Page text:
2014 CAP Member Survey: Financial preparedness for retirement

This is Part 1 of our annual survey of CAP members.

Employers that provide capital accumulation plans (CAPs) to help employees save for retirement may want to double check on their plan members’ perceptions of retirement readiness. This year’s CAP Member Survey—which, for the first time, included questions for plan sponsors—found a significant gap between sponsors’ and members’ beliefs and expectations.

A growing number of plan members (50% compared with 46% in 2013 and 40% in 2012) feel they are financially prepared for retirement, and 70% of plan sponsors believe that their average employee is in a good position for retirement, based on his or her stage in life. Considering the responses to other questions in the survey, both members and sponsors may be overly optimistic about members’ current retirement readiness.

The gap between what plan sponsors and employees think, in terms of financial preparedness for retirement, is one of the key areas that need to be addressed, says Anna Del Balso, associate vice-president of market and business intelligence for Standard Life. “It is very important that sponsors define the objective of the plan and make the employees aware of what the employer is willing to provide as a pension plan. As well, sponsors need to better understand where their own employees are in terms of financial preparedness and what their needs are so they can adapt communication plans to address those specific needs.”

On one level, plan members’ expectations are becoming more realistic: they plan to retire later (at 63.3 years of age, on average), they expect to actually have 58.4% of their current annual income in retirement, and they expect to have saved $709,201 by retirement.

“It’s a challenge for many members to understand how much is enough to save for retirement, and I’m glad to see a connection between what they are saving and what they will need in retirement,” says Colin Ripsman, a principal at Eckler Ltd.

“With about $700,000, they could expect an annuity of between $40,000 and $50,000, and, together with government benefits— especially with a second income— I think that is a reasonable level.”

This year’s survey also shows a significant increase in the number of CAP members (71% versus 60% in 2012) who are confident that their employer-sponsored retirement plan will provide the amount of money they expect in order to meet their financial objectives for retirement. Although few (30%) say they have a formal, documented financial plan that outlines at what age they will retire and the amount of money they need to retire by that age, 62% believe they are currently on track to meet their targets. Members expect a 12.9% return on their investments year over year (down from 14.3% in 2013) and an average rate of return of 17.8% over the long term until retirement. They also say they are currently achieving a 13.7% rate of return on their investments—a jump from 10.8% in 2013 and 6.3% in 2012.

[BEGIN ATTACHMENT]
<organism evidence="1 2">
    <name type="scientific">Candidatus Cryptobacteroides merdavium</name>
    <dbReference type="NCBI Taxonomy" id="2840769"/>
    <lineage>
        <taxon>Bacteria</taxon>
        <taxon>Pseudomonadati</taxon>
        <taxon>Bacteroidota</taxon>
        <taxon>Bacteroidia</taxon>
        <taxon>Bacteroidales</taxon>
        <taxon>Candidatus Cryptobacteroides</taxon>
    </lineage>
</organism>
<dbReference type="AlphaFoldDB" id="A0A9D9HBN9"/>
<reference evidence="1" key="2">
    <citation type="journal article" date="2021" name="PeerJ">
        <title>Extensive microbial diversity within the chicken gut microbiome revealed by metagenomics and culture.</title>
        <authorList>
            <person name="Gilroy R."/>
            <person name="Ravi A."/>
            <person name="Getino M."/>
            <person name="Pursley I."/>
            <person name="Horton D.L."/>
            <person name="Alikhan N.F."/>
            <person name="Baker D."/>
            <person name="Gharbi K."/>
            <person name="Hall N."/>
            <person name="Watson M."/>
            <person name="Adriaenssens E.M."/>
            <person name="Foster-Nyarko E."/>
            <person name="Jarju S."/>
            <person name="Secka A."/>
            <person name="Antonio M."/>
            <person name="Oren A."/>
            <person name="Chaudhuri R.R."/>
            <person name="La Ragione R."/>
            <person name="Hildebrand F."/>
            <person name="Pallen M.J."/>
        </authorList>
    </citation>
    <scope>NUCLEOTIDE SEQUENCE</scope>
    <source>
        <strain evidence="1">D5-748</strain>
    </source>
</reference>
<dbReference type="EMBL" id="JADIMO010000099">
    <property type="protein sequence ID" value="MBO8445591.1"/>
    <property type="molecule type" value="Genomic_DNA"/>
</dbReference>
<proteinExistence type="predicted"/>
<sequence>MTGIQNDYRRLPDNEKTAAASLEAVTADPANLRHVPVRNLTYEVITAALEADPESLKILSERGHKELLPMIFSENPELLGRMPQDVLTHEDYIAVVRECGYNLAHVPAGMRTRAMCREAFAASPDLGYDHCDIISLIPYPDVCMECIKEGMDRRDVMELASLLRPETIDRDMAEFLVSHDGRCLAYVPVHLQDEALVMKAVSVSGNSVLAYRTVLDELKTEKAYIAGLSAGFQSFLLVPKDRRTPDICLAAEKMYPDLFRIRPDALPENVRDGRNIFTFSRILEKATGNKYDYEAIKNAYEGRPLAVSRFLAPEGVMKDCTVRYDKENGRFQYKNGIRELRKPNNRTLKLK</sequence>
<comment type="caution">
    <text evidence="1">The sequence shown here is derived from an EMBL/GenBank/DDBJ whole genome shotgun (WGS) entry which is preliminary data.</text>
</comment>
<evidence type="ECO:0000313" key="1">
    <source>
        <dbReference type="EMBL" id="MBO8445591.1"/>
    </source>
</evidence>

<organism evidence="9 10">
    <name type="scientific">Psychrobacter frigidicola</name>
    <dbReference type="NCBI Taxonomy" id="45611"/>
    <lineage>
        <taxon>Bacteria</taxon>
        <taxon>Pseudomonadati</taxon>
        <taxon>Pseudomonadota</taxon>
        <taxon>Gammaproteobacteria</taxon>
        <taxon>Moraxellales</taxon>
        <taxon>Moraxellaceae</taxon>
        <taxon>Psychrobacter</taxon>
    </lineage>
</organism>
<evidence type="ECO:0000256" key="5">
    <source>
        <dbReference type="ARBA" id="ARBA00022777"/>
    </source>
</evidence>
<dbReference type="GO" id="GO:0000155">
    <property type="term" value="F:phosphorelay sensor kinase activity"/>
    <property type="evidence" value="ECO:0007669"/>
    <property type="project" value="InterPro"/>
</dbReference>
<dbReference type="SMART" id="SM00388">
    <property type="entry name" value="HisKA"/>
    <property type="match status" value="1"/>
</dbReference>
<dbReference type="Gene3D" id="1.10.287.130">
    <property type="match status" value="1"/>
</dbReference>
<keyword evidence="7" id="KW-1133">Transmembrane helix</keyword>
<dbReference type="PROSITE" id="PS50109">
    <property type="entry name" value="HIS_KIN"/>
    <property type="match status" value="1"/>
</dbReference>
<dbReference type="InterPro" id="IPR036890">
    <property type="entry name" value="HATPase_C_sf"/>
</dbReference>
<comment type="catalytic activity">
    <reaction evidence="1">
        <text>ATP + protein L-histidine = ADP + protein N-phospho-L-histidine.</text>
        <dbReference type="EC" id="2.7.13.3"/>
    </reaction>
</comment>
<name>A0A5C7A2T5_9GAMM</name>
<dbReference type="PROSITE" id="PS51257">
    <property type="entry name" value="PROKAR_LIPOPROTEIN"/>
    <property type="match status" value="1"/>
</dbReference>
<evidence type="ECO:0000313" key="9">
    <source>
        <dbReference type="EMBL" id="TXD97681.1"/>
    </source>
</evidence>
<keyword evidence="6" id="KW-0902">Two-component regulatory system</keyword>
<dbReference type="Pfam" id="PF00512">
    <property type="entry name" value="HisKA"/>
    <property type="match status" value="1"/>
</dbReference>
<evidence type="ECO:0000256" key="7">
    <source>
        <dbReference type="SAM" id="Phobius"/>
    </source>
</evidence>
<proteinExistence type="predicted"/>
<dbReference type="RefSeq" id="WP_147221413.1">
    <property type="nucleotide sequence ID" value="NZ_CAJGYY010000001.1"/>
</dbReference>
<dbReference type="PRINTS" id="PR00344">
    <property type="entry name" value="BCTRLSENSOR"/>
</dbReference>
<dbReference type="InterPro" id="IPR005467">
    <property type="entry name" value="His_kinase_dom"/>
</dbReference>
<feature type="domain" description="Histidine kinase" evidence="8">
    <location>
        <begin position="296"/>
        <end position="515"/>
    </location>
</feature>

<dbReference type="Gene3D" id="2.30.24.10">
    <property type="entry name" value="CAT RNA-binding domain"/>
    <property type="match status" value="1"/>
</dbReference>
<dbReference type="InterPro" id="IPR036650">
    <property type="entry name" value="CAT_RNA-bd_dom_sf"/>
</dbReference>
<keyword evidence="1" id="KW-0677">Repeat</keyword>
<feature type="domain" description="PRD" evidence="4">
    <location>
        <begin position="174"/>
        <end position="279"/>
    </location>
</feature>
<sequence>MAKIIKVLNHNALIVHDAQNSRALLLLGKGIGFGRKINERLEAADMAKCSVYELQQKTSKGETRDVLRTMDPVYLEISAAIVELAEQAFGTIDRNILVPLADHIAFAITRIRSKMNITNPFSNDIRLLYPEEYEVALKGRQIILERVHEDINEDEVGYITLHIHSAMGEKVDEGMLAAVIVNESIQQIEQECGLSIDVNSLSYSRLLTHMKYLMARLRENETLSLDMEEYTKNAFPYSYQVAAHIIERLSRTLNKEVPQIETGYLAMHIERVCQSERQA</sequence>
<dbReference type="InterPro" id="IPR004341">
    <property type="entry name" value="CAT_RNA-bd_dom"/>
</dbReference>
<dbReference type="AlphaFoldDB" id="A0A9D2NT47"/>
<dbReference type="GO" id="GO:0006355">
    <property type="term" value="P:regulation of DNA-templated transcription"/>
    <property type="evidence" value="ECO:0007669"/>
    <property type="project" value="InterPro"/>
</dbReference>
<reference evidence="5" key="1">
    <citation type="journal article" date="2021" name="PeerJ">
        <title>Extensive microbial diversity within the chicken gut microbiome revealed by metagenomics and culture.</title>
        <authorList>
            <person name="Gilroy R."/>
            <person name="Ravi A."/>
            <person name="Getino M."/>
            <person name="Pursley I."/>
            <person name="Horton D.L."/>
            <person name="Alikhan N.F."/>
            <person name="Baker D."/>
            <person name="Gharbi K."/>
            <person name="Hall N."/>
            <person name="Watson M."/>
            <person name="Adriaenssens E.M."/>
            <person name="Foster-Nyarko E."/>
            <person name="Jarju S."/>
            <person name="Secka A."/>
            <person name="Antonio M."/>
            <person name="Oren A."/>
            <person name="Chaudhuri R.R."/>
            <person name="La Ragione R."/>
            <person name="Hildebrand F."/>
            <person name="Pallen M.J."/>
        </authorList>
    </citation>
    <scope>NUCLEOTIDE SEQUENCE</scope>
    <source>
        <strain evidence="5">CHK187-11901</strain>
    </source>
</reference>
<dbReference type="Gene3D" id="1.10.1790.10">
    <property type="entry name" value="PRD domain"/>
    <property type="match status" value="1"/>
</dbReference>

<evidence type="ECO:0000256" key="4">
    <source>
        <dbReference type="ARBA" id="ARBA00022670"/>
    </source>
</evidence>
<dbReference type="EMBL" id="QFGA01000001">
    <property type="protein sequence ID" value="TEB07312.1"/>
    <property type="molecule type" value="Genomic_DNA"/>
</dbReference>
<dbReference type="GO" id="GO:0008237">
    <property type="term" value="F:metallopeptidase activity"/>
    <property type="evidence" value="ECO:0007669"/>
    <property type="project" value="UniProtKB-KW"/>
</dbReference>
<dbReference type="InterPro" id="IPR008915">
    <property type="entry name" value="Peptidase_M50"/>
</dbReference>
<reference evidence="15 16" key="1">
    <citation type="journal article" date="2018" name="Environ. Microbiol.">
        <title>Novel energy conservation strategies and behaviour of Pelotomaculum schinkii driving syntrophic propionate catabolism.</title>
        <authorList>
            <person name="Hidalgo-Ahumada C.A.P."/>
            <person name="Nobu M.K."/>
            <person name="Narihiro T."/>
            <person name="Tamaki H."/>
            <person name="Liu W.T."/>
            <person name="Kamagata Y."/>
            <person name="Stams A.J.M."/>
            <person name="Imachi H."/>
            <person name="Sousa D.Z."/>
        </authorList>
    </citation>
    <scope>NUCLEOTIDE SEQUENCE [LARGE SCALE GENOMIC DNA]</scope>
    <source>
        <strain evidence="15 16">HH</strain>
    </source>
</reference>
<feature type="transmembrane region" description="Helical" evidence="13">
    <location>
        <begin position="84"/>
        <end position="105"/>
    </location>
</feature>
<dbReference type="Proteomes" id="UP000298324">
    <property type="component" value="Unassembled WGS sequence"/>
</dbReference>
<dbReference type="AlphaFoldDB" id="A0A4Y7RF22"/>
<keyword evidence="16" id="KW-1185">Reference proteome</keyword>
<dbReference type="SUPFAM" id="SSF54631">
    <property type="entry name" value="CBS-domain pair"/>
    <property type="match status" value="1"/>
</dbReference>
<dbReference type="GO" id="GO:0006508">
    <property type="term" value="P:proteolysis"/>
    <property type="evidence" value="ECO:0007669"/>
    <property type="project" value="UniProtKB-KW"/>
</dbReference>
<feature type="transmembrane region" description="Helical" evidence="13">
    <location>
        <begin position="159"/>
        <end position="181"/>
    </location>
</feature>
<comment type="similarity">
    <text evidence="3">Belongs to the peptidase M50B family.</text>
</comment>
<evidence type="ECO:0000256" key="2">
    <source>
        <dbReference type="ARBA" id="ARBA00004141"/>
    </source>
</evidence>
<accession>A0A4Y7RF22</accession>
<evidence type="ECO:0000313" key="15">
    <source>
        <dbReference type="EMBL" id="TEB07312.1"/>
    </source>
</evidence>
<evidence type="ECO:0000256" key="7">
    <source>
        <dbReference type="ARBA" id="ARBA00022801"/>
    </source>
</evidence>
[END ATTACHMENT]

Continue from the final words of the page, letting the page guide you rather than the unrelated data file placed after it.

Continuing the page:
The apparent gap between the confidence people have that they will have enough money in their plans to retire, the percentage of income expected at retirement and what members are actually accumulating in their plans could lead to potential problems for sponsors down the road when members’ expectations don’t meet the results at retirement age, says Ripsman. “I see a potentially huge workforce issue where people can’t afford to retire but want to be gone a long time ago. It’s important for plan sponsors to manage expectations—and, more importantly, to change behaviours and remove some of the mismatches in terms of expectations of results.”

Members’ lack of confidence shows that simply offering a CAP isn’t enough to prepare employees for retirement, says Michelle Chusan, director, retirement programs & communication, with Hudson’s Bay Company. “We need to show that investing in the plan has advantages such as low fees that ultimately produce higher balances and greater retirement income. We also need to explain company matches and encourage them to take advantage of that. By making it relevant and easy for them to understand, we can increase their confidence.”

Get a PDF of the full report.